Binance hits pause on its peer-to-peer service for Russian banks facing sanctions

Leading cryptocurrency exchange announced its decision to discontinue offering its peer-to-peer service to five banks in Russia over concerns about violations of sanctions. The exchange’s decision to stop offering the service for ruble fund transfers comes after Binance drew flak from the Wall Street Journal for reportedly offering sanctioned banks like Rosbank and Tinkoff as its transfer options. The criticism sparked concerns about potential sanction violations as Binance had endorsed these banks as payment partners.

In a report on August 22, 2023, WSJ had shed light on Binance’s operations in Russia which could potentially violate sanctions imposed on the country in the wake of its ongoing conflict with Ukraine. The news website also cited external data that suggested sizable ruble-dominated trade volumes on the Binance platform. Launched in 2017, Biancne is a leading trading exchange platform for the most popular cryptocurrencies.

The US Department of Justice is currently investigating if Binance has breached any sanctions while alleging that it granted unauthorized access to its Russian customers.

WSJ has stressed Binance’s involvement with sanctioned Russian banks by sharing screenshots and chat messages of users of its ruble-to-digital asset service. Binance, on the other hand, has denied the allegations and maintained that it does not have any affiliation with any Russian bank. The company stated that it follows the global sanctions guidelines and enforces them on individuals, companies, entities, and nations that are “blacklisted” by the global community. On August 23, 2023, multiple news reports claimed that Binance had removed the five sanctioned banks from its payment method. 

At the same time, there were also reports claiming that the payment methods had resurfaced on the platform using code words, like “green” for Rosbank and “yellow” for Tinkoff.

Two days later after its initial report, the WSJ published another news report claiming that sanctioned banks have indeed been taken off Binance’s list. A Binance spokesperson claimed that the move to remove the sanctioned banks from the platform came after the exchange realized that its account holders were using its peer-to-peer service for allegedly bypassing the sanctions imposed on Russia.

The spokesperson said when loopholes were pointed out, the platform tried to address the challenge as soon as possible.

The cryptocurrency market has largely remained unaffected by Biannce’s decisions. However, analysts feel that they need to track cryptocurrency charts for a bit longer to gauge the move’s impact on the crypto industry.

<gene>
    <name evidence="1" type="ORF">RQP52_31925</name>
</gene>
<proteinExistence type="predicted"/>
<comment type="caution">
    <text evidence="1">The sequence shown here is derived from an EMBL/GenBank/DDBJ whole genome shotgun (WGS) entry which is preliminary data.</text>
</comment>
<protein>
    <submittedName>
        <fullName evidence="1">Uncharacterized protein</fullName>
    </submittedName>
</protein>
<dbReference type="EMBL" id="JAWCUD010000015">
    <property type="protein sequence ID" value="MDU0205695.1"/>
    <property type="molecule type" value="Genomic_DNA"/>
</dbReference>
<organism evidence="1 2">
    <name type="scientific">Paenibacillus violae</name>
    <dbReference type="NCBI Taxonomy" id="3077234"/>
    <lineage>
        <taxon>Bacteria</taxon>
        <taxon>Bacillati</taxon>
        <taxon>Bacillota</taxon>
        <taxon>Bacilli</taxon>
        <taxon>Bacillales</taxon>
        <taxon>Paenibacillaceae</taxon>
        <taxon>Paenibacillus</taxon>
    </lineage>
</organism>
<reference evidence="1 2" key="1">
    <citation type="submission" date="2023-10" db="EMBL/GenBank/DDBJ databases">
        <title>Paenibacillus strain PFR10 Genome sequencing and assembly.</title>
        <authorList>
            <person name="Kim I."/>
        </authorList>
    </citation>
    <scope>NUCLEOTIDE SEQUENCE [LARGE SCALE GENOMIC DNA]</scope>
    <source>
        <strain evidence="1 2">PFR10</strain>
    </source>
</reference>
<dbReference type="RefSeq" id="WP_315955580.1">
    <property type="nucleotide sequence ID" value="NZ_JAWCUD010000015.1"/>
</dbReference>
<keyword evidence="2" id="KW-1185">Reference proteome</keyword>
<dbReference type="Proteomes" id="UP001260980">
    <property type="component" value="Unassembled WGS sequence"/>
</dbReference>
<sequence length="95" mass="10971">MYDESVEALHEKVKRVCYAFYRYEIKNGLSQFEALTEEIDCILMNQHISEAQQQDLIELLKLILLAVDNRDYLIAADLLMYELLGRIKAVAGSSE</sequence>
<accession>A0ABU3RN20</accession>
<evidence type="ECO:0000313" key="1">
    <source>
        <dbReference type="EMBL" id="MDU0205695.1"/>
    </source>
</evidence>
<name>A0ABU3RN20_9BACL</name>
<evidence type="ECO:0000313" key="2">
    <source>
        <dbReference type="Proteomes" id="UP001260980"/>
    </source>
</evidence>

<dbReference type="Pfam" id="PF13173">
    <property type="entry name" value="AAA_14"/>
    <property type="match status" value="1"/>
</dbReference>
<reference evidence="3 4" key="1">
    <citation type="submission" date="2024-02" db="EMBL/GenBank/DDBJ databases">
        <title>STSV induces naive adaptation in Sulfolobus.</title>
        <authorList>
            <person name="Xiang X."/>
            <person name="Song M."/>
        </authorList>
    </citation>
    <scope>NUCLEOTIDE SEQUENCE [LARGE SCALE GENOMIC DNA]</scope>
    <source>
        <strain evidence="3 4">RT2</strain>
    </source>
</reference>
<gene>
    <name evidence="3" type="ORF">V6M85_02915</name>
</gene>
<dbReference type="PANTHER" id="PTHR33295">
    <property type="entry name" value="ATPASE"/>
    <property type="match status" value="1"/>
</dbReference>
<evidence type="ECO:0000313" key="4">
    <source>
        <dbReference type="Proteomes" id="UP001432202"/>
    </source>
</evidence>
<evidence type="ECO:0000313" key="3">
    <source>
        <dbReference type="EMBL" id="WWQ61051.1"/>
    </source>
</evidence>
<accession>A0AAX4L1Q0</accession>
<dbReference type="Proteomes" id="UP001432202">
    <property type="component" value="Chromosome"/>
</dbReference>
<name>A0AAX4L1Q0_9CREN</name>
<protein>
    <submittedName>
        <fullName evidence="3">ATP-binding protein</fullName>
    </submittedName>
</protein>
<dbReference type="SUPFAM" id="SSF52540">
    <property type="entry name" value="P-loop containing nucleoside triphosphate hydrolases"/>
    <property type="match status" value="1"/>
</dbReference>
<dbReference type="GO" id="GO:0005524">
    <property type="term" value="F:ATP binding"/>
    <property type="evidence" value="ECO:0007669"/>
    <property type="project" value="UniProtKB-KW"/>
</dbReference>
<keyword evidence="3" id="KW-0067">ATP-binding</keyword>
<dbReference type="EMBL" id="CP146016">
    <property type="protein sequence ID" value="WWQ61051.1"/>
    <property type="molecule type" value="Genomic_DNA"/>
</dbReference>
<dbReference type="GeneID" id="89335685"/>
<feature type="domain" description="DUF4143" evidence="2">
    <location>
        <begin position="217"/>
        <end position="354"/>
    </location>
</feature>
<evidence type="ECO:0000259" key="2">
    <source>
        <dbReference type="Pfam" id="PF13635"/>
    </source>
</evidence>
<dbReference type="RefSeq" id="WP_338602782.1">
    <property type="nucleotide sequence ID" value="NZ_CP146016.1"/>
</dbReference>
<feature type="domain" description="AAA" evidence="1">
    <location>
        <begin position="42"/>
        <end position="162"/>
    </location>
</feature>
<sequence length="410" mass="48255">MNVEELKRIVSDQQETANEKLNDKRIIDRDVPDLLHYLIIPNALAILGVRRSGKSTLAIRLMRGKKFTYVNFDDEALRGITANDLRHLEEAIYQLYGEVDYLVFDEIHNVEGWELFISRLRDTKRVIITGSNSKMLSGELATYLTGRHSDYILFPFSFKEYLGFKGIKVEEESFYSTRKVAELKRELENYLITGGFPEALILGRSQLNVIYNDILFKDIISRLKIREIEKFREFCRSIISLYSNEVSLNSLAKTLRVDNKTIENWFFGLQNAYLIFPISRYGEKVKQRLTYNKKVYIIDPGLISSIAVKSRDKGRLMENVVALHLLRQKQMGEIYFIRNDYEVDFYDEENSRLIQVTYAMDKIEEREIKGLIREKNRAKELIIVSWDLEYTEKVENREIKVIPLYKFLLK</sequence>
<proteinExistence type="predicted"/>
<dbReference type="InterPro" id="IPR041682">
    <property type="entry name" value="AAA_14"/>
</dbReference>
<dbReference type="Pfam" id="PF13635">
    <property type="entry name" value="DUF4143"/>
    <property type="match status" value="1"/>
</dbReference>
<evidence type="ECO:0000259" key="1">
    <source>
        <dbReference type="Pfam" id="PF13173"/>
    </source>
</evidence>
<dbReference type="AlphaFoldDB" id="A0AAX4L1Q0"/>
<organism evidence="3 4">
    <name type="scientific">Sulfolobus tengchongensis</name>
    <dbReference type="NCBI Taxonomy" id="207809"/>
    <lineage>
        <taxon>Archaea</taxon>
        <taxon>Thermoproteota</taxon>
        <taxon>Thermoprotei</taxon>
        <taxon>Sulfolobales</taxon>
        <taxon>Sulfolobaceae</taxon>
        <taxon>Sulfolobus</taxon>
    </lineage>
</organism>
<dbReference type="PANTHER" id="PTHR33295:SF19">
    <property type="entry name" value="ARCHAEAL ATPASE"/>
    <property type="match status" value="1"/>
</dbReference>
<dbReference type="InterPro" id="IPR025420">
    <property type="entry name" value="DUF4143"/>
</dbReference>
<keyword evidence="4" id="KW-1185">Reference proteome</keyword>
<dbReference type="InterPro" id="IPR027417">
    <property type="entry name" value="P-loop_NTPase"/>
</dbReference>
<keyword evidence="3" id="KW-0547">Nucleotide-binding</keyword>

Incidentally, it’s not the first time that Binance has run into trouble over regulatory guidelines in the past year. In June earlier this year, the US Securities and Exchange Commission filed a lawsuit against Binance and accused it of violating federal security laws. The SEC had also accused Binance of helping Russian citizens to transfer funds abroad, which added to the exchange’s legal troubles.

In February, the European Council introduced sanctions on banks in Russia as part of its 10th set of sanctions against the country in view of its war with Ukraine. The US government also followed suit and in May it imposed sanctions on Tinkoff and four other Russian banks to its Specially Designated Nationals and Blocked Persons list. The four banks included the St. Petersburg Social Commercial Bank (PSKB), Loko Bank, and Solidarnost Bank.

The sanctions imposed against Russia bar any kind of Ruble transfer from a Russian entity to a foreign bank account or for the purpose of currency conversion. Eager to find a way out of the West’s sanctions, Russia gravitated towards cryptocurrencies.

In the aftermath of the sanctions, Russians started exchanging their Rubles for stablecoins, which can be converted into other fiat currencies. WSJ also highlighted that Binance was a popular choice for such transactions in Russia. Between October 2022 and March 2023, Binance’s peer-to-peer services helped Russian citizens process trades worth $428 million every month, according to the WSJ.

Disclaimer: This article was created for informational purposes only and should not be taken as investment advice. An asset’s past performance does not predict its future returns. Before making an investment, please conduct your own research, as digital assets like cryptocurrencies are highly risky and volatile financial instruments.

Author: Puskar Pande

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